get down, Officer Dawley observed Plaintiff dropping his hands to
his waist and pulling out a revolver with his right hand. Officer
Dawley fired at Plaintiff, a split-second later Officer McMahon
tackled Plaintiff, and Plaintiff fired his revolver. A gun battle
ensued. Plaintiff received five gun shot wounds from Officer
Dawley. Plaintiff shot one of Officer McMahon's finger's off and
shot Officer Dawley five times.
Plaintiff was arrested and following a jury trial he was
convicted of criminal attempt (homicide), 18 Pa.C.S.A. § 901,
against Officer Dawley; aggravated assault, 18 Pa.C.S.A. § 2702,
against Officers White and Dawley; recklessly endangering another
person, 18 Pa.C.S.A. § 2705, against Officer Fetterman; theft by
unlawful attacking or disposition, 18 Pa.C.S.A. § 3921, for
taking Officer White's revolver; possessing an instrument of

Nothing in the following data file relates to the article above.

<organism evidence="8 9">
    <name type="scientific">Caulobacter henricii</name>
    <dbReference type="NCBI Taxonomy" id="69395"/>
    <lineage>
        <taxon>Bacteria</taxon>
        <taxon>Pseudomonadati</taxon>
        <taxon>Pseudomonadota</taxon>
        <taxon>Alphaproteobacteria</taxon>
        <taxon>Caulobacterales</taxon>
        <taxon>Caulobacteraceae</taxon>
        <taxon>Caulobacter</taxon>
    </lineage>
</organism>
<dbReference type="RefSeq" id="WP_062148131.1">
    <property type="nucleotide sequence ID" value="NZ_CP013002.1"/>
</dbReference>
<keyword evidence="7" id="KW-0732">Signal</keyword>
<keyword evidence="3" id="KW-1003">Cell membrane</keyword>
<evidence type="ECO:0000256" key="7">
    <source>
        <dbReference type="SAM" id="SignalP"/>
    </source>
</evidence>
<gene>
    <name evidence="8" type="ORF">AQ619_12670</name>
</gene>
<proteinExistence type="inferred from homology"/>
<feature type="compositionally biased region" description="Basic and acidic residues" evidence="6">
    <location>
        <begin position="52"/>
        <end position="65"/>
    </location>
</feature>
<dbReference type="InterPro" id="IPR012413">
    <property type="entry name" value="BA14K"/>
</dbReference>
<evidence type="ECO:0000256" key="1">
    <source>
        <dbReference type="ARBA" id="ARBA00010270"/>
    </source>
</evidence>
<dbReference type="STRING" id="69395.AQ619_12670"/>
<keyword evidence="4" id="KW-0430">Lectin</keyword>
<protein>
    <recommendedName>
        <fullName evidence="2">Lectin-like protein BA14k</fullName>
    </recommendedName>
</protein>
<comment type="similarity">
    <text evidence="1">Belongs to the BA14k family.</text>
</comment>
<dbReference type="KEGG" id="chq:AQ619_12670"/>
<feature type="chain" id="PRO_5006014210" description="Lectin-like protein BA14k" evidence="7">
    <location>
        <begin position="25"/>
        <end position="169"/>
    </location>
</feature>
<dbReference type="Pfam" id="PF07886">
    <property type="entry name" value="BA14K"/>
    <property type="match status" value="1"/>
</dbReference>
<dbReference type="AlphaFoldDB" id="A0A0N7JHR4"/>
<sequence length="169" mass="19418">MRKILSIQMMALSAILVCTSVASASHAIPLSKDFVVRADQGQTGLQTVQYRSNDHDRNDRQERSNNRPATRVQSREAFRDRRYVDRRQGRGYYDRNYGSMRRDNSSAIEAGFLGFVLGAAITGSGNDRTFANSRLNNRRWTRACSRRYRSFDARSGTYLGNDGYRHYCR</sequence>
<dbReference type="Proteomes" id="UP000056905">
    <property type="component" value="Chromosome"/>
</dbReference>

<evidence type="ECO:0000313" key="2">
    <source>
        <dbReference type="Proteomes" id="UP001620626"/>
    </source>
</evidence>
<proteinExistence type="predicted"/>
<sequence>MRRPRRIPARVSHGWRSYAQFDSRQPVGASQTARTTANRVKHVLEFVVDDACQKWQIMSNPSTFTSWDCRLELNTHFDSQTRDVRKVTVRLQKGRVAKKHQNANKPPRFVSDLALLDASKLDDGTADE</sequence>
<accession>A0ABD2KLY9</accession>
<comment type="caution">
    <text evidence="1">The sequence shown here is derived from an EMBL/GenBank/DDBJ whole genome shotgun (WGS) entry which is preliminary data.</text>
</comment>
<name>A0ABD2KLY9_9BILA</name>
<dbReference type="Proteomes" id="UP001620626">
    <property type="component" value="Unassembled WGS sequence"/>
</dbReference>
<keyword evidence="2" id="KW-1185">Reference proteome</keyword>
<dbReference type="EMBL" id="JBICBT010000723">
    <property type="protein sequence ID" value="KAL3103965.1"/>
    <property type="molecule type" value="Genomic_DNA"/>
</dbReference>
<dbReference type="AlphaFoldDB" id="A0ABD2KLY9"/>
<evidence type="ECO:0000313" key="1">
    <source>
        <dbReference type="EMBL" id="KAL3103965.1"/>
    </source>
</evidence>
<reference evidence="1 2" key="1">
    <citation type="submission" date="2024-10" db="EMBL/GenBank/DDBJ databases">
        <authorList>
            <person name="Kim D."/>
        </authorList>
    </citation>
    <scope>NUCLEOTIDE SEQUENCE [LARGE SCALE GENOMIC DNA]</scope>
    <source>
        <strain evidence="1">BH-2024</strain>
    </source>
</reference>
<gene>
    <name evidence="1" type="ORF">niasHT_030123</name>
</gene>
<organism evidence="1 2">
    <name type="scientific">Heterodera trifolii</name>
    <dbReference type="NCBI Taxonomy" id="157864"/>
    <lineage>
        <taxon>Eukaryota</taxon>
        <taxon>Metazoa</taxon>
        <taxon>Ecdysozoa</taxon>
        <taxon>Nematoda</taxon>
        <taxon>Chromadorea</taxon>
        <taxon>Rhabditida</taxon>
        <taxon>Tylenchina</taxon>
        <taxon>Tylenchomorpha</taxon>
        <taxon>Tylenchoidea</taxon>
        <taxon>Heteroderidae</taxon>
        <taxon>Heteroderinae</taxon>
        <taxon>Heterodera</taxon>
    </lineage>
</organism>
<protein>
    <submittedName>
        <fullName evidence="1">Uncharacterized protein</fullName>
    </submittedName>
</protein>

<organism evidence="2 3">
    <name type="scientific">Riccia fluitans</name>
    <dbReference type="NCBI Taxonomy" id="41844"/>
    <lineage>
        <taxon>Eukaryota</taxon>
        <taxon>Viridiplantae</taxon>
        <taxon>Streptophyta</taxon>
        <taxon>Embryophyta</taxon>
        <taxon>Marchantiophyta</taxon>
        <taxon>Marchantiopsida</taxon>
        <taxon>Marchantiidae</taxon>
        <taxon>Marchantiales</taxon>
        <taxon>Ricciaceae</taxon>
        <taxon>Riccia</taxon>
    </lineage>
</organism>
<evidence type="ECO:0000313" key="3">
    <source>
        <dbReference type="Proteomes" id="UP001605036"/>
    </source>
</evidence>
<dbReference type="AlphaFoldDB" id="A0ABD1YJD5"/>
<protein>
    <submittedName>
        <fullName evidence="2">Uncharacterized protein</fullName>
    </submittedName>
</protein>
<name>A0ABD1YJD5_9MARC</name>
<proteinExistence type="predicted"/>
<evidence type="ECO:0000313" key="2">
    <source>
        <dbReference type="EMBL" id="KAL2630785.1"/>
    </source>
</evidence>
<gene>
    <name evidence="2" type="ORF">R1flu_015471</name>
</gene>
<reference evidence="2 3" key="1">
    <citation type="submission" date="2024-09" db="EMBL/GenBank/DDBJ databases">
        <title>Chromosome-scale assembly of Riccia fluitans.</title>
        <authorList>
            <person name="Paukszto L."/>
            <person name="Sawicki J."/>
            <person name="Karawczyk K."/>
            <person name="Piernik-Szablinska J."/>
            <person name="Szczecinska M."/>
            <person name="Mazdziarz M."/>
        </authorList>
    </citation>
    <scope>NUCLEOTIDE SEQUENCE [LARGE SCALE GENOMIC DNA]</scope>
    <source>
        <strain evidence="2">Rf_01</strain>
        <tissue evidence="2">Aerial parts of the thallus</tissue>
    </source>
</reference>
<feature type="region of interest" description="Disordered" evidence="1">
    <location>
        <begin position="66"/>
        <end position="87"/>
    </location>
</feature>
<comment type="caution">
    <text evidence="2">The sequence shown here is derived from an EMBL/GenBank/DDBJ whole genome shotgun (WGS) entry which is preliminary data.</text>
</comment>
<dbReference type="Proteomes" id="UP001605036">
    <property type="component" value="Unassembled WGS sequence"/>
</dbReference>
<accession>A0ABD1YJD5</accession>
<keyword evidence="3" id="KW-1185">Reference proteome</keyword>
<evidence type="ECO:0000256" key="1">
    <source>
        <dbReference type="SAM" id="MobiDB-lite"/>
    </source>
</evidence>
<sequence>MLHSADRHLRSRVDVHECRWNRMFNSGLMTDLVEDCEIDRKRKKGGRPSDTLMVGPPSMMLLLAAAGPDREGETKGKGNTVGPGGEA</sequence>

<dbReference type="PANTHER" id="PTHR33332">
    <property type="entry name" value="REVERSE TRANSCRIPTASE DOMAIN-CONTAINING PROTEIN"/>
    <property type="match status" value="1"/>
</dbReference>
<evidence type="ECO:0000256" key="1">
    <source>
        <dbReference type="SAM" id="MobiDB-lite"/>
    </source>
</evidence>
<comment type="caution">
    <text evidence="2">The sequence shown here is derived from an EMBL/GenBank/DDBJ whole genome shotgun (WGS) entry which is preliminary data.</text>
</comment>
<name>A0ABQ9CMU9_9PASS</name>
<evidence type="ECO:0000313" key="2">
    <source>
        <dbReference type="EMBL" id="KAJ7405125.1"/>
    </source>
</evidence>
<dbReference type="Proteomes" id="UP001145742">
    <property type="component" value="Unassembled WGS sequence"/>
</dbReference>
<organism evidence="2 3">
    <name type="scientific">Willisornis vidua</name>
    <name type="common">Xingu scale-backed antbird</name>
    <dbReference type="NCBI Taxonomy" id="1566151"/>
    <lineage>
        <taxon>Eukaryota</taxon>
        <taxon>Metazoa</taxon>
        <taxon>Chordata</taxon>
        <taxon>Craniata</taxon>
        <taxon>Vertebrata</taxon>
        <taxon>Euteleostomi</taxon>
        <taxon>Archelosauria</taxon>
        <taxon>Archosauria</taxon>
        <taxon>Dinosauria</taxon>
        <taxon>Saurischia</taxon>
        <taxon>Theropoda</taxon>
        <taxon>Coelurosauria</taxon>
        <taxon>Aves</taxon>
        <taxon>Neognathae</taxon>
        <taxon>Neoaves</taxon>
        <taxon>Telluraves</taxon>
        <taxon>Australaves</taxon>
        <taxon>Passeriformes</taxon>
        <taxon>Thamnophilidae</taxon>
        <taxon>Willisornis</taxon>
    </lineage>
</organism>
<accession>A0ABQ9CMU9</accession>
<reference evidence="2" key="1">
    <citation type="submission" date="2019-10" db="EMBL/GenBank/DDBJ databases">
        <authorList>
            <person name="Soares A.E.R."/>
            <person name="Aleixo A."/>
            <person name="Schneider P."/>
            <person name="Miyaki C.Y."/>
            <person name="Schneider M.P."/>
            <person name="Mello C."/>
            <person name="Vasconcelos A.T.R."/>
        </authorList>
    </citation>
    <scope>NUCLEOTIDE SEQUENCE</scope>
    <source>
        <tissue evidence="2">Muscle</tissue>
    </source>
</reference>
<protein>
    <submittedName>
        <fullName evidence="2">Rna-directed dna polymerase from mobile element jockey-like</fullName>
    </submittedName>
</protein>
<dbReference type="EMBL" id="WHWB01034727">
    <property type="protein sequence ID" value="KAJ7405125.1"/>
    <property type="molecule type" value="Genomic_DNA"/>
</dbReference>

crime, 18 Pa.C.S.A. § 907; carrying a firearm without a license,
18 Pa.C.S.A. § 6106; escape, 18 Pa.C.S.A. § 5121; resisting
arrest or other law enforcement, 18 Pa.C.S.A. § 5104, driving
while operating privilege is suspended or revoked,
75 Pa.C.S.A. § 1543; and violating vehicle requirements, 75 Pa.C.S.A. § 4303. He
was sentenced on May 4, 2001, to a total of thirty-four and
one-half years to seventy-one years' imprisonment. His judgment
of sentence was affirmed by the Pennsylvania Superior Court in a
memorandum opinion dated March 17, 2003. Commonwealth v. Jennings, Docket No. 01407WDA01
(Pa.Super. 2003), rehearing denied, May 15, 2003 (attached as
Ex. A to Defendant's Appendix (Doc. 31 of Civ No. 02-195 Erie).
No further appeals were taken and thus Plaintiff's judgment of
conviction is final.
II. Plaintiff's Claims